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LONDON, ENGLAND - OCTOBER 19:  Actor Philip Seymour Hoffman attends "The Ides of March" photocall during the 55th BFI London Film Festival at the Odeon West End on October 19, 2011 in London, England.  (Photo by Gareth Cattermole/Getty Images For The BFI) LONDON, ENGLAND - OCTOBER 19: Actor Philip Seymour Hoffman attends "The Ides of March" photocall during the 55th BFI London Film Festival at the Odeon West End on October 19, 2011 in London, England. (Photo by Gareth Cattermole/Getty Images For The BFI)

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Edelstein on Philip Seymour Hoffman: 1967-2014

First, you curse.

Then you ask, “Why?” and, absent a good answer (there is never a good answer), you think about what made Philip Seymour Hoffman great — and wonder if a key to understanding his absurd death at the age of 46 from a drug overdose can be located somewhere in that greatness.

Eight years ago, I ate lunch with Hoffman in the East Village for a New York Times profile and had a small inkling of his demons. Capote had just come out and he was the favorite to win an Oscar. (He did.) He talked about what it had taken for a man with a big head, big body, and big deep voice to embody a man with a small head, small body, and bizarre baby voice — about the training that wasn’t unlike what he’d done as a high school jock (yes, he was a jock!), pushing his body and voice to places he wasn't even sure were in reach. And then he talked about the editing fights he’d had with his old friend, the first-time director, Bennett Miller.

When you hear about cutting-room fights, it almost always means the star thinks he or she is coming off as too unlikable and wants the director to ratchet up the vulnerability quotient. But Hoffman was arguing to make Capote less attractive — to make him, in fact, thoroughly reprehensible. He said he told Miller, “The way toward empathy is actually to be as hard as possible on this character.”

I said I had no idea what he was talking about.

“I think deep down inside, people understand how flawed they are,” he said. “I think the more benign you make somebody, the less truthful it is.”

Yes … if you think that who we are at our worst is who we really are. And I’m pretty sure Hoffman did think that.

Ever since then, I’ve been conscious of how much he went out of his way to make his characters un-benign. It was central to his power as an actor, though I wonder if at times he didn’t confuse self-hatred for integrity.

His delivery could seem groggy, as if he couldn’t be bothered to clear his throat or gargle or expend any effort to be more attractive than he thought he was — which was not attractive at all. You can feel how far inside his comfort zone he is in The Talented Mr. Ripley as a through-and-through snob who barely acknowledges the title character’s existence or in Charlie Wilson’s War as a spy described as the “anti-James Bond” who refuses to suck up to his superiors (or the audience).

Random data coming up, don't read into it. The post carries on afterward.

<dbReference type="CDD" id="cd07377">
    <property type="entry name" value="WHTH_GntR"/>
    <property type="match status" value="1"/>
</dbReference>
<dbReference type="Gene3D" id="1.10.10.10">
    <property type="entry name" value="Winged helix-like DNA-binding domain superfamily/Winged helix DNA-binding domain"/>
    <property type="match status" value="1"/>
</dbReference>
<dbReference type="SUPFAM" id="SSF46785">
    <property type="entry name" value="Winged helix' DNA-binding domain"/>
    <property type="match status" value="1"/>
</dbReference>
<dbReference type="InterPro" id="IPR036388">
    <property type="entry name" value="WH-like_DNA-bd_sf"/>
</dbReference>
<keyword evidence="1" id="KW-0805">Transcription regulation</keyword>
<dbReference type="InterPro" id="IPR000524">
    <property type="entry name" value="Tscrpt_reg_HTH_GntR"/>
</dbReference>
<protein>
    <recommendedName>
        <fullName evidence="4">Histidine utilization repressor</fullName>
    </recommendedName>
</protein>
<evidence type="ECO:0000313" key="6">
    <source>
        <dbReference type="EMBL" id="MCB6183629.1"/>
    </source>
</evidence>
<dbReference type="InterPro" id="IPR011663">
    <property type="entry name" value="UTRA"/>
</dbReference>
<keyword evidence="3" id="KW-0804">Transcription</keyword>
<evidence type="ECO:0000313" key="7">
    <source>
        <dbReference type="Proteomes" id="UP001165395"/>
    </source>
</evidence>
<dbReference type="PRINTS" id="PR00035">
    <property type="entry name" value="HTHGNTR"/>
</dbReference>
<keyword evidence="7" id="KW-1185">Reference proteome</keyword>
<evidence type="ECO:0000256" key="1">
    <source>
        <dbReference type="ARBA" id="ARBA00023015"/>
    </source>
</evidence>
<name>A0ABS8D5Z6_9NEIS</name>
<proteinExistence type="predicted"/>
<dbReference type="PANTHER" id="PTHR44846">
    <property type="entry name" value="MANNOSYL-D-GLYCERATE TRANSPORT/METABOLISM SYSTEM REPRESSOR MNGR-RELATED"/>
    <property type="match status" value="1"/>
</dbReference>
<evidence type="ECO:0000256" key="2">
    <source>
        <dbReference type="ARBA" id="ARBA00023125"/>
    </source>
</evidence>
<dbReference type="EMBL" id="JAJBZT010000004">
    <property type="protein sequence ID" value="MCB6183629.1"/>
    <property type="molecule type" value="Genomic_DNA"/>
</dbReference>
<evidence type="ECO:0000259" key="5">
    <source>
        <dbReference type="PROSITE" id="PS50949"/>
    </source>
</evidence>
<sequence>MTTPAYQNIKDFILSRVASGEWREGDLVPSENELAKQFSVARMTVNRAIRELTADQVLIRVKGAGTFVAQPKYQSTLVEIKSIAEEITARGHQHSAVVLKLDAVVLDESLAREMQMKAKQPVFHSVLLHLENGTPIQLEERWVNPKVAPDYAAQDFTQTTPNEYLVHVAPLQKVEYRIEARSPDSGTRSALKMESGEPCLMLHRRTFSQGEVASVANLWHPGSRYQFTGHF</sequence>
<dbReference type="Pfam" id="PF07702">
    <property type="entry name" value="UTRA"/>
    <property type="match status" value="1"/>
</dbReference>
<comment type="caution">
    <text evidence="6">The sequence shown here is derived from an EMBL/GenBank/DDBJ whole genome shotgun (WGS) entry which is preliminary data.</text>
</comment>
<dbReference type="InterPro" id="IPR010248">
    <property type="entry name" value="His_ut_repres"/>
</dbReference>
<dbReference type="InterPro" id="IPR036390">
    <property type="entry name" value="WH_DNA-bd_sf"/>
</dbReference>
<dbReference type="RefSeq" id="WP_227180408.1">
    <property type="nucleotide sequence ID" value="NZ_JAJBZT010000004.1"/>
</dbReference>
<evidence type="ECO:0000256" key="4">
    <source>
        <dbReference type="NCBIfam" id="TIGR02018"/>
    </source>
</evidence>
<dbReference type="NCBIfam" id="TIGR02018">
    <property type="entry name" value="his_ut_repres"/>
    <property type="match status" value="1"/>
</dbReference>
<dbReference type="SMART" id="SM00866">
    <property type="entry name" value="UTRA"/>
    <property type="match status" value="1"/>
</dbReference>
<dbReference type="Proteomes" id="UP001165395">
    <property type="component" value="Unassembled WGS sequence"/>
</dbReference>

A few years after our interview, I complimented him on what might be my favorite of his performances, the brother of the playwright protagonist (Laura Linney) in The Savages — a funny, likable, normal guy.

“He’s probably one of the characters closer to me than most,” Hoffman said.

“He’s not grotesque,” I said.

“Well, everyone’s life is grotesque if you look close enough. I don’t shy away from that side.”

“No, you go in the other direction.”

“Right.”

Hoffman was famous for beating himself up on sets. He hated the ease with which his body put on weight. He also talked openly about his various addictions. (He was last in rehab for substance abuse in the spring of 2013.) Several years ago on NPR’s Fresh Air, Terry Gross asked him about his alcoholism and why he couldn’t just limit himself to, say, one or two drinks at dinner. He said he never wanted one or two drinks. He wanted the whole bottle. The point, he said, was to drink and keep drinking. He wanted to be liberated from self-disgust. He sought out oblivion.

I have no good excuse for missing his Willy Loman onstage (except I couldn’t get a ticket), but I saw his Jamie Tyrone in A Long Day’s Journey into Night and was ever so slightly disappointed. He was superb, of course: Tyrone Jr. is riddled with self-hatred and guilt, and Hoffman was poignantly credible telling his younger brother not to trust him. What he didn’t have was the boozy Irish bravura that made Jason Robards’s O’Neill performances so transporting. Hoffman could never see himself as a romantic figure—not for an instant.

His onscreen legacy? I put The Savages above even Capote, but the latter is certainly an Olympian feat, a triumph of sympathetic (and unsympathetic) imagination. Charlie Wilson’s War should be seen because he’s so palpably happy in the role. His Father Flynn is Doubt is one of his best performances, largely because he plays the (probably pedophilic) priest as a man who doesn’t believe he’s a sexual predator and is therefore at ease with himself. (The only Hoffman characters at ease with themselves are the bad ones.) His L. Ron Hubbard stand-in in The Master is in the tradition of flimflam visionaries so in love with their own spiels they forget they’re frauds. Further back, he’s a howl in Along Came Polly in a Chris Farley-like part, a guy with a vast appetite and zero shame.

I suspect Philip Seymour Hoffman had a lot of shame in his life and dealt with it by making himself as odious as possible in other arenas. Sometimes he went too far, but even then his performances could be revelatory. The only thing ordinary about this extraordinary actor was how he died.

For that, you curse.

Photo: Gareth Cattermole/2011 Getty Images